Last week, Russia declared war on Ukraine. On March 1, the Russian Parliament’s Upper House, the Council of the Federation, voted to authorize the use of force against its neighbor. Now Russia has invaded the Crimea, my birthplace, a beautiful peninsula offering a subtropical coastline that has been popular with visitors since the days of Anton Chekhov.
Barack Obama keeps saying there isn't a government program for every problem in America, but you wouldn't know it from reading his new 2015 federal budget.
This nearly $4 trillion document would spend more federal dollars on everything from climate change to green energy to transit systems to welfare state expansion to federal land purchases to day-care subsidies.
When we think of those who wish to do us harm, we usually picture an assailant armed with a gun, a missile or a bomb — someone who can hurt us physically.
That’s understandable, but we shouldn’t neglect the need to protect ourselves from another type of weapon, one that is gaining greater popularity among our enemies: the computer keyboard.
Adversaries such as Russia,…
America is in the midst of a tremendous energy surge. Smart drilling technologies are supplying cheap and abundant natural gas that is saving families money on their energy bill and will likely drive the United States to be the world’s top oil producer by 2015.
Developing our natural resources is creating jobs and growing the economic pie — not just in our energy-rich…
Finally, a defense secretary who would roll up his sleeves and start getting bloated Pentagon spending under control.
His name was Robert McNamara, and he and his "whiz kids" had plenty to fix. Each armed service had a different butcher's smock because they couldn't agree on the requirements for an appropriate apron for a military chef. The Army took longer to field a…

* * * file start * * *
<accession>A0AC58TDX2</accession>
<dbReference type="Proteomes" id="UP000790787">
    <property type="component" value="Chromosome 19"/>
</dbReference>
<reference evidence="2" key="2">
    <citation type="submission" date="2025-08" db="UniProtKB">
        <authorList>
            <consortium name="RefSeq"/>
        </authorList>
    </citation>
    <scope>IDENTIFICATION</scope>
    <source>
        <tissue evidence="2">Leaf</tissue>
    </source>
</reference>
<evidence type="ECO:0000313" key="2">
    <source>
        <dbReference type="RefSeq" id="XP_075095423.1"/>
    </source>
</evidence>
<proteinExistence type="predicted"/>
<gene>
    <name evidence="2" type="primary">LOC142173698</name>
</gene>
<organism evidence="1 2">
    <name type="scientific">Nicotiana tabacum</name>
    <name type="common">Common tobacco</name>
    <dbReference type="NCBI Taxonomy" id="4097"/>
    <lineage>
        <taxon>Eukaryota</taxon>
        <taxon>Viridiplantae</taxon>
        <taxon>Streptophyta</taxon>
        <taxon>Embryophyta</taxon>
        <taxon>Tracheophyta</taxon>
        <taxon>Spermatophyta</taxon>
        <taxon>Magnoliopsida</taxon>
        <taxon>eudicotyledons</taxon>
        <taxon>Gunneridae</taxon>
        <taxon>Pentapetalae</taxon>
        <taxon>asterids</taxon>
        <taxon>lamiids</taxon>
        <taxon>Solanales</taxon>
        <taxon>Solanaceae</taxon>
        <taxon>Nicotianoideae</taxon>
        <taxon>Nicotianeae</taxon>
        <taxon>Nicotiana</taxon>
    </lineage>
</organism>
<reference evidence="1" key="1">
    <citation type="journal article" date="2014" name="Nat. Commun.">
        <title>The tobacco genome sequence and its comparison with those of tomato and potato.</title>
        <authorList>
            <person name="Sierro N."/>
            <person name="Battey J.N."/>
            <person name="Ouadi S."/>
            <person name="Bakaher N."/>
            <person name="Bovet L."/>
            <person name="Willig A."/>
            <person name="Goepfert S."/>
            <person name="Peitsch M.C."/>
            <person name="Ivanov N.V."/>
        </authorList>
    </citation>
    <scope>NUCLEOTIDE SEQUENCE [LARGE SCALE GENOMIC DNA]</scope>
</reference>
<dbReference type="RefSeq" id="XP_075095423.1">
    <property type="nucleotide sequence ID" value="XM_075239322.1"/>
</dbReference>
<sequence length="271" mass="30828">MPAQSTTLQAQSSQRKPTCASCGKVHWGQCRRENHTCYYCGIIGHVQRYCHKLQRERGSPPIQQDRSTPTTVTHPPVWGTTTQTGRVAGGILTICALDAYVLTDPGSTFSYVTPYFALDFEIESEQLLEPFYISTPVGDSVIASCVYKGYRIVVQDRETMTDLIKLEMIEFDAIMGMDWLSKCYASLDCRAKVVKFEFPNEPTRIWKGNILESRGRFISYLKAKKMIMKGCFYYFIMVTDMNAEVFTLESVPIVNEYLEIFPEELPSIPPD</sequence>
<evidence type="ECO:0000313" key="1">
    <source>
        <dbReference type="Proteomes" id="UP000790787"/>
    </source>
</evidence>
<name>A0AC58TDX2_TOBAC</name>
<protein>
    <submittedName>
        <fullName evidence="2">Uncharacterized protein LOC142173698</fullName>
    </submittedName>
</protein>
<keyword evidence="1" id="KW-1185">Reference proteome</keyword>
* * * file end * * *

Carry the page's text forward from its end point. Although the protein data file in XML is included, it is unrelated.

Defense Secretary Chuck Hagel’s speech previewing the FY15 defense budget certainly provided a target-rich environment for critics from both political parties and a broad range of interest groups. And the criticism has flowed freely since that Monday press conference.
From invective-laden commentary about the near-fatal compromise of America’s security, to those fearful…
"Waterworld" got nominated for an Academy Award. No kidding. All right, it was for "best sound mixing." Still, the nearly unwatchable 1995 science-fiction box-office bomb had a chance of walking away with Oscar. No such luck for "Lone Survivor," the riveting true-life story of a tragic military mission in Afghanistan--which also crushed it in ticket sales.
A number of…
While the uprising in Venezuela is getting lots less news coverage than the turmoil in Ukraine, the outcome is of equal importance — if not more — to the United States.
Quite simply, though not understating the importance of the results of “East versus West” in Ukraine, Venezue-la is in our hemisphere and what happens there could impact a lot…
Arizona Gov. Jan Brewer last night vetoed what should have been a straightforward religious freedom bill. Minor clarifications to existing law got lost in an avalanche of gross mischaracterization as national pundits predicted the bill would usher in a "homosexual Jim Crow" regime with rampant denial of services by business owners to gays and lesbians.
The development is…
Ukrainians have succeeded in their struggle against a corrupt, incompetent president. For now. But for the revolution to be a success, Kyiv’s new leaders must make a strong effort to reform the economy, revitalize government institutions and protect the country’s sovereignty—not squabble over power and portfolios.